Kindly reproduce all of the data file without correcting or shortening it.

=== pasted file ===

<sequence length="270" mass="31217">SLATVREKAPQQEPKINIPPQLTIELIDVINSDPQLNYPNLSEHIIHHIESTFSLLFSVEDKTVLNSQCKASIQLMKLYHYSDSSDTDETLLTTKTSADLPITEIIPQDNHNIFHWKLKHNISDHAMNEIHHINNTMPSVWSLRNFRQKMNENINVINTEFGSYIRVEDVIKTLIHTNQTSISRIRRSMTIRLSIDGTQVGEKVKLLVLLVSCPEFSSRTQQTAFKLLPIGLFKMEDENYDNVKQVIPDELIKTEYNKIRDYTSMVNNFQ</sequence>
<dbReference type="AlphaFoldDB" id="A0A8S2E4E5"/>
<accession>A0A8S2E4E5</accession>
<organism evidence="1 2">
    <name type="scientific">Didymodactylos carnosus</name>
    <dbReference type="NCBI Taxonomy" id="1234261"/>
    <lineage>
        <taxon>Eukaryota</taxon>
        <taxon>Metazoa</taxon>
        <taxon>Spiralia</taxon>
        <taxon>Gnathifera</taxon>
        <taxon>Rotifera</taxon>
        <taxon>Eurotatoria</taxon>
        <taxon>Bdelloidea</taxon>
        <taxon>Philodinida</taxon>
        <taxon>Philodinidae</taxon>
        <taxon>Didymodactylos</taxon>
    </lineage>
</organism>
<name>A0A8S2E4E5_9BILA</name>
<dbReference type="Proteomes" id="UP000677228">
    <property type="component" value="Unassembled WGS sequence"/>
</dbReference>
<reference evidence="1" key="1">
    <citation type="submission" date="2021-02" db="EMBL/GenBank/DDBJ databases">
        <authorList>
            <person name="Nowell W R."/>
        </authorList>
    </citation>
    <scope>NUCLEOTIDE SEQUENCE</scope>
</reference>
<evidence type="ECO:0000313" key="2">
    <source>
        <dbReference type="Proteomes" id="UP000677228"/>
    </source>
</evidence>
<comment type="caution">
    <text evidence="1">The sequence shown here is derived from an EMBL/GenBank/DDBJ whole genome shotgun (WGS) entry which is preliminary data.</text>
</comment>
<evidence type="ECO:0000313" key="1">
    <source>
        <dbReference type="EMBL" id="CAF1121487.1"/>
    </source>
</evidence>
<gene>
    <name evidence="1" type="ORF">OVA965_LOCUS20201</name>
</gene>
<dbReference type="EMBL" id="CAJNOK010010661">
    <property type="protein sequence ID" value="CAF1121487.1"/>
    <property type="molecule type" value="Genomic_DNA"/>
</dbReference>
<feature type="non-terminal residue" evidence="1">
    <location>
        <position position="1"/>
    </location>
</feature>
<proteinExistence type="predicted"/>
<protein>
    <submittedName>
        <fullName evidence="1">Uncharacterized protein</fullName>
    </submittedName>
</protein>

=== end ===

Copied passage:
<sequence length="270" mass="31217">SLATVREKAPQQEPKINIPPQLTIELIDVINSDPQLNYPNLSEHIIHHIESTFSLLFSVEDKTVLNSQCKASIQLMKLYHYSDSSDTDETLLTTKTSADLPITEIIPQDNHNIFHWKLKHNISDHAMNEIHHINNTMPSVWSLRNFRQKMNENINVINTEFGSYIRVEDVIKTLIHTNQTSISRIRRSMTIRLSIDGTQVGEKVKLLVLLVSCPEFSSRTQQTAFKLLPIGLFKMEDENYDNVKQVIPDELIKTEYNKIRDYTSMVNNFQ</sequence>
<dbReference type="AlphaFoldDB" id="A0A8S2E4E5"/>
<accession>A0A8S2E4E5</accession>
<organism evidence="1 2">
    <name type="scientific">Didymodactylos carnosus</name>
    <dbReference type="NCBI Taxonomy" id="1234261"/>
    <lineage>
        <taxon>Eukaryota</taxon>
        <taxon>Metazoa</taxon>
        <taxon>Spiralia</taxon>
        <taxon>Gnathifera</taxon>
        <taxon>Rotifera</taxon>
        <taxon>Eurotatoria</taxon>
        <taxon>Bdelloidea</taxon>
        <taxon>Philodinida</taxon>
        <taxon>Philodinidae</taxon>
        <taxon>Didymodactylos</taxon>
    </lineage>
</organism>
<name>A0A8S2E4E5_9BILA</name>
<dbReference type="Proteomes" id="UP000677228">
    <property type="component" value="Unassembled WGS sequence"/>
</dbReference>
<reference evidence="1" key="1">
    <citation type="submission" date="2021-02" db="EMBL/GenBank/DDBJ databases">
        <authorList>
            <person name="Nowell W R."/>
        </authorList>
    </citation>
    <scope>NUCLEOTIDE SEQUENCE</scope>
</reference>
<evidence type="ECO:0000313" key="2">
    <source>
        <dbReference type="Proteomes" id="UP000677228"/>
    </source>
</evidence>
<comment type="caution">
    <text evidence="1">The sequence shown here is derived from an EMBL/GenBank/DDBJ whole genome shotgun (WGS) entry which is preliminary data.</text>
</comment>
<evidence type="ECO:0000313" key="1">
    <source>
        <dbReference type="EMBL" id="CAF1121487.1"/>
    </source>
</evidence>
<gene>
    <name evidence="1" type="ORF">OVA965_LOCUS20201</name>
</gene>
<dbReference type="EMBL" id="CAJNOK010010661">
    <property type="protein sequence ID" value="CAF1121487.1"/>
    <property type="molecule type" value="Genomic_DNA"/>
</dbReference>
<feature type="non-terminal residue" evidence="1">
    <location>
        <position position="1"/>
    </location>
</feature>
<proteinExistence type="predicted"/>
<protein>
    <submittedName>
        <fullName evidence="1">Uncharacterized protein</fullName>
    </submittedName>
</protein>